Forbes magazine noted a few years ago that several prominent people speaking at International Women’s Day in March of 2014, decried the relative lack of women in technology fields, and in 2015, they warned of a growing gap. As a new initiative, we at Lex Proximus, will make an effort to highlight the achievements of women in legal technology.
There is reason for hope that as the blockchain develops, it will provide new opportunities for gender parity. It seems that 2016 will be the year that Blockchain 3.0 comes of age. Blockchain 1.0 was about currency, and 2.0 was about smart contracts. Blockchain 3.0 moves beyond fintech to incorporate other applications. Government, health care, science, cultural expression, and legal services are now looking for ways to adopt distributed ledger systems. While the earlier versions of the blockchain have been dominated by male leaders and early adopters, as the technology matures, many women are entering leadership positions in the emerging industries.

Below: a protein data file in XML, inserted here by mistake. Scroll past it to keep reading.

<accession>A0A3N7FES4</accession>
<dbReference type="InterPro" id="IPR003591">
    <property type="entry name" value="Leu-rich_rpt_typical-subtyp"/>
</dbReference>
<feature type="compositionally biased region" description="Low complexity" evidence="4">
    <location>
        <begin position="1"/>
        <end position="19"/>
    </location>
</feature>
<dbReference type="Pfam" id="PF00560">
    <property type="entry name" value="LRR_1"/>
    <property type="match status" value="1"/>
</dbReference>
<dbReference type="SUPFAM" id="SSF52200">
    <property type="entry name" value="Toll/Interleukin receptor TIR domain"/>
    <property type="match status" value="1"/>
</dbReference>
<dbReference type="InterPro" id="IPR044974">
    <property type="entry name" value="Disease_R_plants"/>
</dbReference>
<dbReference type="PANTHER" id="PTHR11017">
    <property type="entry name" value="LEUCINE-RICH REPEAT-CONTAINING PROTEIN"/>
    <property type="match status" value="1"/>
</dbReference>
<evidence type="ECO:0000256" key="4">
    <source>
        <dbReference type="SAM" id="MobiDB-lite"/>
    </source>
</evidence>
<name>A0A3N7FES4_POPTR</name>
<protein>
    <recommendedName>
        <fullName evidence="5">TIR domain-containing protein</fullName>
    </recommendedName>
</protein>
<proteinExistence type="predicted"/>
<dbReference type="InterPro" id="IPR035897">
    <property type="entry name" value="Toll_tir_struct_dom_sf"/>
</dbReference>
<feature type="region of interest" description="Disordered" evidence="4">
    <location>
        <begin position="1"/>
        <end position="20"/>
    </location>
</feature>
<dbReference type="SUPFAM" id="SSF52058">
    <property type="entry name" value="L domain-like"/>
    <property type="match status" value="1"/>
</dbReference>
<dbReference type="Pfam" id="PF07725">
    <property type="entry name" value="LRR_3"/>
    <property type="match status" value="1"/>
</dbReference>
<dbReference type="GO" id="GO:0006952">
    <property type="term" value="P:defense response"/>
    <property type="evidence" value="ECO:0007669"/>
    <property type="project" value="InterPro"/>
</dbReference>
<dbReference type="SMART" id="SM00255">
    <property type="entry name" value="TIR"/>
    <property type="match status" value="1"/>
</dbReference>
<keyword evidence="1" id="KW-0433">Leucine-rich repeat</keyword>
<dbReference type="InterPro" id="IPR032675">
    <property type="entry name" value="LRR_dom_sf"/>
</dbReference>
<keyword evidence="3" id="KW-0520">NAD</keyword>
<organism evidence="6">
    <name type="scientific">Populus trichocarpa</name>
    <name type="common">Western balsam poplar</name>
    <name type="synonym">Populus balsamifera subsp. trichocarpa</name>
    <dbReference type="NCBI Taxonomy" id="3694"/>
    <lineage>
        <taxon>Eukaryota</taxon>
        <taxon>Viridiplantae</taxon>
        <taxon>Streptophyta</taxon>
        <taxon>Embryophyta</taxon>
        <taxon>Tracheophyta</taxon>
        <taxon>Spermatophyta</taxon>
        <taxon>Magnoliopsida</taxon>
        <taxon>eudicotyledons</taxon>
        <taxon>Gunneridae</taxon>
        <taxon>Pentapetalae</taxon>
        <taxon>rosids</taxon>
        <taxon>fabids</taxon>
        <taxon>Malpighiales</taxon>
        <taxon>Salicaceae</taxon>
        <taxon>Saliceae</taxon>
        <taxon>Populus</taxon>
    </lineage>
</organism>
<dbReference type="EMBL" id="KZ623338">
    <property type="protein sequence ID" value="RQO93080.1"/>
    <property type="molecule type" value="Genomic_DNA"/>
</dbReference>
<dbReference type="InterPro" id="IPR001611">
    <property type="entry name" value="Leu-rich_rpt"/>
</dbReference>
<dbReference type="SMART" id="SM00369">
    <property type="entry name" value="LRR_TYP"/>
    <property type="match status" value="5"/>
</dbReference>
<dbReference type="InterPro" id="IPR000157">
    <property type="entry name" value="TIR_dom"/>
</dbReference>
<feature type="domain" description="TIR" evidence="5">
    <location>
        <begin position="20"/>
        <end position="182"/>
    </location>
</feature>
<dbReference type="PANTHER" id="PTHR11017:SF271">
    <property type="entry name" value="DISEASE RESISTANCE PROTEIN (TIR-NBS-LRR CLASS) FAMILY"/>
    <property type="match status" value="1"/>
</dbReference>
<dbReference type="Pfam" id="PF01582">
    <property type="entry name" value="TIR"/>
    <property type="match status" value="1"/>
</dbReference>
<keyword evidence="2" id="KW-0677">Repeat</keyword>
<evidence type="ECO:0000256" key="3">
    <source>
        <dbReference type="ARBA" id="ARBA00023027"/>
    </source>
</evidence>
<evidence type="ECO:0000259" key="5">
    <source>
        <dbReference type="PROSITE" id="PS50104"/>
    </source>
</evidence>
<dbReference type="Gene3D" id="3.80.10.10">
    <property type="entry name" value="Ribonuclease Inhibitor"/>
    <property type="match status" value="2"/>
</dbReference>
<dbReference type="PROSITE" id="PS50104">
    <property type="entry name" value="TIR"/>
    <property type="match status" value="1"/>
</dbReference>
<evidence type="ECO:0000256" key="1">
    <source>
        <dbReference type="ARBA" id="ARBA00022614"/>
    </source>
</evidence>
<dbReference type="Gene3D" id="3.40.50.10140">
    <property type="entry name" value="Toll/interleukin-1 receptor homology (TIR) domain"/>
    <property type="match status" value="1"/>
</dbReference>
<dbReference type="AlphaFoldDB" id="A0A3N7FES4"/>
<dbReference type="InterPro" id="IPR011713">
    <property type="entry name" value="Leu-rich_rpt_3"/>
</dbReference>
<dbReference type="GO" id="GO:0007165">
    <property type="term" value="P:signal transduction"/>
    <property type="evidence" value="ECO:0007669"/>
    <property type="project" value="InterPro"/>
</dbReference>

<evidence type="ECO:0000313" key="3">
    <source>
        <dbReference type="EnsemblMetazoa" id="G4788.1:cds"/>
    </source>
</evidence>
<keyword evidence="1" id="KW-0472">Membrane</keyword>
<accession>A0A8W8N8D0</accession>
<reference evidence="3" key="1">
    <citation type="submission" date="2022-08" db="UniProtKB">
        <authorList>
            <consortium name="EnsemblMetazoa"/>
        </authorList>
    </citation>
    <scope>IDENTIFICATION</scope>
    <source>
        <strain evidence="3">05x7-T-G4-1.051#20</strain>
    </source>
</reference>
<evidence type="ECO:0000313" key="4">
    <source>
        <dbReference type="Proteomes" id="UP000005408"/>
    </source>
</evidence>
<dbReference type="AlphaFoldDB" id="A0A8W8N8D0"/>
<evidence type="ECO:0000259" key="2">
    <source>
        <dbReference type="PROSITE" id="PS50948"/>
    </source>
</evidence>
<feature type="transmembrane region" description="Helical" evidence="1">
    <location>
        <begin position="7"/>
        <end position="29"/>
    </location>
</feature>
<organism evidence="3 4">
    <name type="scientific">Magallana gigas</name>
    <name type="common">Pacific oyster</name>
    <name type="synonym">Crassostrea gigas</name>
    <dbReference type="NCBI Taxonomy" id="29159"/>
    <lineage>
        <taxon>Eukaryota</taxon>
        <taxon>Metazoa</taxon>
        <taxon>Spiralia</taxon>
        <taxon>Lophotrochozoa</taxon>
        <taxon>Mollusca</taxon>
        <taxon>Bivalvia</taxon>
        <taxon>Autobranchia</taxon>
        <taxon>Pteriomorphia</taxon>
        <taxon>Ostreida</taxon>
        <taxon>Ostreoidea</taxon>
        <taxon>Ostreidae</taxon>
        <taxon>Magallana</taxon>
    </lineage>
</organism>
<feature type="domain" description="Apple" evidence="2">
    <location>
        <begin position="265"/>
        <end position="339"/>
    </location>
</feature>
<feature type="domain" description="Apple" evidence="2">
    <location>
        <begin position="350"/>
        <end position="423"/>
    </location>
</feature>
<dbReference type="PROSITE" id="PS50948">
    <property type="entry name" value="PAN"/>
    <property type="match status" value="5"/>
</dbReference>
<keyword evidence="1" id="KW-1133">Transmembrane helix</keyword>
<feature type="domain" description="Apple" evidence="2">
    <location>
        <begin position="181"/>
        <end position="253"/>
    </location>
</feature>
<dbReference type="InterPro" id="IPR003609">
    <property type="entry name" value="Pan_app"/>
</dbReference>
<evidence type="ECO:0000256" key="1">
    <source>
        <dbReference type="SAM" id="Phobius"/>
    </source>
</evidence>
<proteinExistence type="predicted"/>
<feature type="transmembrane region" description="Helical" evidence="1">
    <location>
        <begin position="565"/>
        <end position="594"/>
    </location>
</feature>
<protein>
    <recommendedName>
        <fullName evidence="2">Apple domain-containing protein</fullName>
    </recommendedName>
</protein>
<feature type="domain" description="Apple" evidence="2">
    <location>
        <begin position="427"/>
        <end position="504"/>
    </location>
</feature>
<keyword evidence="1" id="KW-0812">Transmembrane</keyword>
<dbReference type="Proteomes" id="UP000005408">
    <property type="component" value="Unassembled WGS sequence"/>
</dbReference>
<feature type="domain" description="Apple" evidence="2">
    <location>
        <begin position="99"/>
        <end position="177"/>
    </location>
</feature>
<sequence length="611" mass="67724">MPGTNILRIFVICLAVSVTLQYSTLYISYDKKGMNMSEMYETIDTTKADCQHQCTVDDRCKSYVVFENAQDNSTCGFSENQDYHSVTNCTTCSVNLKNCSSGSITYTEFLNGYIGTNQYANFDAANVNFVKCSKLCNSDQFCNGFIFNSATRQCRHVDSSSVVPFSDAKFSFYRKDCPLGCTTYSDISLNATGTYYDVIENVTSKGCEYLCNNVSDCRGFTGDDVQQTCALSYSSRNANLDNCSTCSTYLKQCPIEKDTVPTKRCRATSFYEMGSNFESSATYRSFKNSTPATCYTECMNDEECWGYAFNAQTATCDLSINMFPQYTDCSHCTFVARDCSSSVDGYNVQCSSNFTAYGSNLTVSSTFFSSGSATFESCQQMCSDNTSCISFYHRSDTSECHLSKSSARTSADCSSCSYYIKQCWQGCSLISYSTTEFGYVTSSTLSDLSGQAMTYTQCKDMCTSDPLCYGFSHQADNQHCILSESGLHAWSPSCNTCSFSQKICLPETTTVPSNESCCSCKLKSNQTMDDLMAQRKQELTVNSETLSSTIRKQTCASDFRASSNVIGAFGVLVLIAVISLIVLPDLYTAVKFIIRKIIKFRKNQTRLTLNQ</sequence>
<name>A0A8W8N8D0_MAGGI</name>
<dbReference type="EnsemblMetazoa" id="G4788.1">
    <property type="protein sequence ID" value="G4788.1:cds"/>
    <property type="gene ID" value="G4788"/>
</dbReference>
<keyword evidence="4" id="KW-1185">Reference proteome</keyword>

Blythe Masters, for example, whose picture graced the cover of the October edition of Bloomberg Markets. Masters is the CEO of Digital Assets Holdings, a company that uses blockchain technology to provide settlement and ledger services. An article in Institutional Investor reports that Masters is an innovator in the derivatives business and the youngest woman to achieve the title of managing director in JPMorgan’s history. Her new venture currently focused on three areas: syndicated loans, U.S. Treasury repos, and equity shares in private companies. In each area, the potential exists to transform the way business is done through smart contracts run on private chains.